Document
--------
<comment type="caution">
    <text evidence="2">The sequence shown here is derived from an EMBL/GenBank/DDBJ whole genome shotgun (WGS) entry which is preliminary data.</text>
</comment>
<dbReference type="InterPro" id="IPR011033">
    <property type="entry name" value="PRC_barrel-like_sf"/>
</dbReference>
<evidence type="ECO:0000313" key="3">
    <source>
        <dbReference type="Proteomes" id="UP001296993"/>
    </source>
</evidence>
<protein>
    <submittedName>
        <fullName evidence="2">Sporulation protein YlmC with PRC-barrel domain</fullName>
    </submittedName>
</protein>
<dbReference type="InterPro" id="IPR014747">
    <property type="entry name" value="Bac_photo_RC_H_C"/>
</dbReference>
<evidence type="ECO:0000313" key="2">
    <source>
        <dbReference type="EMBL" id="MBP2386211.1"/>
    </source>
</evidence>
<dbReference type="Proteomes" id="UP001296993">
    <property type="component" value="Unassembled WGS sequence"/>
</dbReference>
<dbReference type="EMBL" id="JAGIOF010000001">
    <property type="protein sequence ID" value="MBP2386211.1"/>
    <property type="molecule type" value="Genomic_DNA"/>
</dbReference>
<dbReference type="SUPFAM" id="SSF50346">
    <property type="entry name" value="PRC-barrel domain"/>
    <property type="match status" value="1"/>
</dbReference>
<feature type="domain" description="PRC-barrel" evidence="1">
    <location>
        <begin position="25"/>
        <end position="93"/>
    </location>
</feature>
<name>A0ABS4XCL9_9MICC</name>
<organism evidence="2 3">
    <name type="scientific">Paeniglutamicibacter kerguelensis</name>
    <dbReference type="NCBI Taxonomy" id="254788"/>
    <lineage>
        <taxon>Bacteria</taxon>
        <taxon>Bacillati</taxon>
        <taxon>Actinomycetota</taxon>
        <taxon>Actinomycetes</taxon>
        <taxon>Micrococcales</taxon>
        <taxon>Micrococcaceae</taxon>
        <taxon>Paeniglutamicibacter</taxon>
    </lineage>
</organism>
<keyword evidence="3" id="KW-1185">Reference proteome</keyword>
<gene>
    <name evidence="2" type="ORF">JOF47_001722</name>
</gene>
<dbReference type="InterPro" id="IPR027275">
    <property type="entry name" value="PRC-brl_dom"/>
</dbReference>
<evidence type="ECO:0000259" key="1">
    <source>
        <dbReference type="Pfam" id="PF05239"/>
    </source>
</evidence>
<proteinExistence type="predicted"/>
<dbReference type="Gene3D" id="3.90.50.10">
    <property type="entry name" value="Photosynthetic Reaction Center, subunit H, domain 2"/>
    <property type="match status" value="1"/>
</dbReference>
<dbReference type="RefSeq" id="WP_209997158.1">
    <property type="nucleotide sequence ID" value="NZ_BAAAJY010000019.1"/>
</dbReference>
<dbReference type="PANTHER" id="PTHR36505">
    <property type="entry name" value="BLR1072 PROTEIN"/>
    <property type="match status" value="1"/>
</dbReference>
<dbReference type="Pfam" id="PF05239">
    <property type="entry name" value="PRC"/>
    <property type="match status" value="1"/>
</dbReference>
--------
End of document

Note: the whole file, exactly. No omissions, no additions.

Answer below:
<comment type="caution">
    <text evidence="2">The sequence shown here is derived from an EMBL/GenBank/DDBJ whole genome shotgun (WGS) entry which is preliminary data.</text>
</comment>
<dbReference type="InterPro" id="IPR011033">
    <property type="entry name" value="PRC_barrel-like_sf"/>
</dbReference>
<evidence type="ECO:0000313" key="3">
    <source>
        <dbReference type="Proteomes" id="UP001296993"/>
    </source>
</evidence>
<protein>
    <submittedName>
        <fullName evidence="2">Sporulation protein YlmC with PRC-barrel domain</fullName>
    </submittedName>
</protein>
<dbReference type="InterPro" id="IPR014747">
    <property type="entry name" value="Bac_photo_RC_H_C"/>
</dbReference>
<evidence type="ECO:0000313" key="2">
    <source>
        <dbReference type="EMBL" id="MBP2386211.1"/>
    </source>
</evidence>
<dbReference type="Proteomes" id="UP001296993">
    <property type="component" value="Unassembled WGS sequence"/>
</dbReference>
<dbReference type="EMBL" id="JAGIOF010000001">
    <property type="protein sequence ID" value="MBP2386211.1"/>
    <property type="molecule type" value="Genomic_DNA"/>
</dbReference>
<dbReference type="SUPFAM" id="SSF50346">
    <property type="entry name" value="PRC-barrel domain"/>
    <property type="match status" value="1"/>
</dbReference>
<feature type="domain" description="PRC-barrel" evidence="1">
    <location>
        <begin position="25"/>
        <end position="93"/>
    </location>
</feature>
<name>A0ABS4XCL9_9MICC</name>
<organism evidence="2 3">
    <name type="scientific">Paeniglutamicibacter kerguelensis</name>
    <dbReference type="NCBI Taxonomy" id="254788"/>
    <lineage>
        <taxon>Bacteria</taxon>
        <taxon>Bacillati</taxon>
        <taxon>Actinomycetota</taxon>
        <taxon>Actinomycetes</taxon>
        <taxon>Micrococcales</taxon>
        <taxon>Micrococcaceae</taxon>
        <taxon>Paeniglutamicibacter</taxon>
    </lineage>
</organism>
<keyword evidence="3" id="KW-1185">Reference proteome</keyword>
<gene>
    <name evidence="2" type="ORF">JOF47_001722</name>
</gene>
<dbReference type="InterPro" id="IPR027275">
    <property type="entry name" value="PRC-brl_dom"/>
</dbReference>
<evidence type="ECO:0000259" key="1">
    <source>
        <dbReference type="Pfam" id="PF05239"/>
    </source>
</evidence>
<proteinExistence type="predicted"/>
<dbReference type="Gene3D" id="3.90.50.10">
    <property type="entry name" value="Photosynthetic Reaction Center, subunit H, domain 2"/>
    <property type="match status" value="1"/>
</dbReference>
<dbReference type="RefSeq" id="WP_209997158.1">
    <property type="nucleotide sequence ID" value="NZ_BAAAJY010000019.1"/>
</dbReference>
<dbReference type="PANTHER" id="PTHR36505">
    <property type="entry name" value="BLR1072 PROTEIN"/>
    <property type="match status" value="1"/>
</dbReference>
<dbReference type="Pfam" id="PF05239">
    <property type="entry name" value="PRC"/>
    <property type="match status" value="1"/>
</dbReference>